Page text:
Is UNESCO World Heritage status fair?

By | Category: Travel tips & opinions

Last Sunday, the American news channel, CNN, ran a story on its travel pages about UNESCO and whether it makes any difference to travellers.

image of Stonehenge
Stonehenge – a UNESCO World Heritage site but are there too many in the developed and too few in less developed countries?

Unfortunately it didn’t really answer the question because the only real answer came from Maria Gravari-Barbas described as the coordinator of the UNESCO Chair “Tourism, Culture, Development” program at the Sorbonne in Paris. You could argue that she might be considered bias given the close connection to UNESCO.

No other person other than a blogger/influence who is about to have a book published about visiting lots of UNESCO sites was quoted in the story.

So there was no independent research quoted. Gut feeling says it does assist a site if it wins but surely it helps a lesser known site rather than an already famous one. If the status was removed – as it was in the case of Liverpool – from a famous site like the Great Barrier Reef off the coast of Australia, Venice in Italy or Stonehenge in the UK would it affect tourist numbers?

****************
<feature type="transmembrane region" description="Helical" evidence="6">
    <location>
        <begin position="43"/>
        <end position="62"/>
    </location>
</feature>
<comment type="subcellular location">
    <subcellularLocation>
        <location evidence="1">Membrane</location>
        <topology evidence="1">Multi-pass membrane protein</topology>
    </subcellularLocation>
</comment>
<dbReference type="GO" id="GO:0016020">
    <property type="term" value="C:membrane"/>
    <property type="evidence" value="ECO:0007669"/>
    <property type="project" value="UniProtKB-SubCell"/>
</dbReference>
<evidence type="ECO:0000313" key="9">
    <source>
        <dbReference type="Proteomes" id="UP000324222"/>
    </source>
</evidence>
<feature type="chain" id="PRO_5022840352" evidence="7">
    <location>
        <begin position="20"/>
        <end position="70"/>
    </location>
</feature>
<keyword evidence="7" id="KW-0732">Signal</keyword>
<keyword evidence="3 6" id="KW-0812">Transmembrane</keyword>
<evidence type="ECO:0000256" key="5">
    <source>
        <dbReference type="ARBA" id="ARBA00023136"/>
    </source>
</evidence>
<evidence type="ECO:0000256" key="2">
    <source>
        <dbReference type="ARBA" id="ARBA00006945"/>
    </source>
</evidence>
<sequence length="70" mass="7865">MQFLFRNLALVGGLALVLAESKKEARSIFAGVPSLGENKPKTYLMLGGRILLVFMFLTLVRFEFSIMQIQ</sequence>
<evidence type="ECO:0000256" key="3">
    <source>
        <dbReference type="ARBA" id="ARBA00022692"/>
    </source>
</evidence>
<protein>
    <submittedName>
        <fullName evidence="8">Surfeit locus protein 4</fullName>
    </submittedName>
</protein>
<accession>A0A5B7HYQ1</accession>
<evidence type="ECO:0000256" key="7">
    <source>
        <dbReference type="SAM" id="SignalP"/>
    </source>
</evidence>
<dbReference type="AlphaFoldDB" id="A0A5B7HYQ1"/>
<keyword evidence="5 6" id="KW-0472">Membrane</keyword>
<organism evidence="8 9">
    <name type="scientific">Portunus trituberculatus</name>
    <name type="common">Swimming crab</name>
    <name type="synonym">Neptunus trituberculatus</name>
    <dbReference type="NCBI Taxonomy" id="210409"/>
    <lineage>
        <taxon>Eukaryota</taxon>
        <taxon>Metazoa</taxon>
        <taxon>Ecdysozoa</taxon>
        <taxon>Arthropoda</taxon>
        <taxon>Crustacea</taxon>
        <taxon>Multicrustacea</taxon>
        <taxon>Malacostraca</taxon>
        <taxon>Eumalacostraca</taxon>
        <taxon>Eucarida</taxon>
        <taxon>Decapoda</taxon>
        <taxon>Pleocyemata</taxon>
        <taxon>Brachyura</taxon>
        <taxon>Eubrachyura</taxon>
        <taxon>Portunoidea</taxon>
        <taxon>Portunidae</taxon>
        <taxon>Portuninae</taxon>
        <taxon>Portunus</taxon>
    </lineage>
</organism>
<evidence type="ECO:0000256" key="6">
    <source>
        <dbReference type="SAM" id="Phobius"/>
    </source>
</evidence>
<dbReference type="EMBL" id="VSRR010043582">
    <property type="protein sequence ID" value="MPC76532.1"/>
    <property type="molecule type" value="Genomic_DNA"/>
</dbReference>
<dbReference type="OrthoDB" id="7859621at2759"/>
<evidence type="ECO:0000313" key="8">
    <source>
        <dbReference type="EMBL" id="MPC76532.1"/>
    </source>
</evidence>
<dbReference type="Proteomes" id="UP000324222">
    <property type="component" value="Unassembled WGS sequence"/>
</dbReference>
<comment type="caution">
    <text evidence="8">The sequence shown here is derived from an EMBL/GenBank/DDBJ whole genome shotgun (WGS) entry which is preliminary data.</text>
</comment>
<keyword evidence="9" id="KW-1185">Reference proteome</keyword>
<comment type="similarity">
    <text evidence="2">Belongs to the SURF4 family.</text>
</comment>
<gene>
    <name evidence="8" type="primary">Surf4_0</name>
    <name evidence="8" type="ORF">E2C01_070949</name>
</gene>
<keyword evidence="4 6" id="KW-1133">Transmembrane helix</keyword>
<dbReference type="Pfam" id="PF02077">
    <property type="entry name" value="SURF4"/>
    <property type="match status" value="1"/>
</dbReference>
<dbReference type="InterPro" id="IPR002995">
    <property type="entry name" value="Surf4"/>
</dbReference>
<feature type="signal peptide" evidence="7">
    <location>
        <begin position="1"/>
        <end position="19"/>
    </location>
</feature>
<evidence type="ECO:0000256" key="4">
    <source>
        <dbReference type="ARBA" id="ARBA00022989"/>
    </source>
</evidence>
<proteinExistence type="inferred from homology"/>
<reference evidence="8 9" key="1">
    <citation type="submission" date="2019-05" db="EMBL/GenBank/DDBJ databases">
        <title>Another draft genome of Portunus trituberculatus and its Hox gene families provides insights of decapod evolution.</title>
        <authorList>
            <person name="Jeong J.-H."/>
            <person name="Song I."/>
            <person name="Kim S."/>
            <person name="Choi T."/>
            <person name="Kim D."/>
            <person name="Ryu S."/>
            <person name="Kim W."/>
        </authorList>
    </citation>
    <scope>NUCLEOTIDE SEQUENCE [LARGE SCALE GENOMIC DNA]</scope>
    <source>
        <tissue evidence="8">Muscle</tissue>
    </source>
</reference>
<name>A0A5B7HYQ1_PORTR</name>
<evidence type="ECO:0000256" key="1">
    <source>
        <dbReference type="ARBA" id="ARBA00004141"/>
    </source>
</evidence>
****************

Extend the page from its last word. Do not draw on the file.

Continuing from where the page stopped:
I suspect not.

But the CNN story did raise another point, a point which is more important.

Over half of all listed sites are in North American or Europe, areas where the wealth of nations can afford the campaign and work to apply for World Heritage Status. What about less developed countries where sites of the standing of some in the west can be found but which haven’t been accredited. Some countries can’t afford the costs of an application and the necessary funding to maintain those sites to preserve UNESCO status.

It suggests that the process of achieving status has an in-built flaw.

And if a country doesn’t apply, no status can be granted.

Wouldn’t it be better to be taken out of the hands of government and placed in a panel of experts who can judge each site on its merits independent of whether a country can afford to enter the process?

Until then you might say that UNESCO status is just a rich man’s gong and is flawed as many of the other gongs that are trotted out by the tourism industry.

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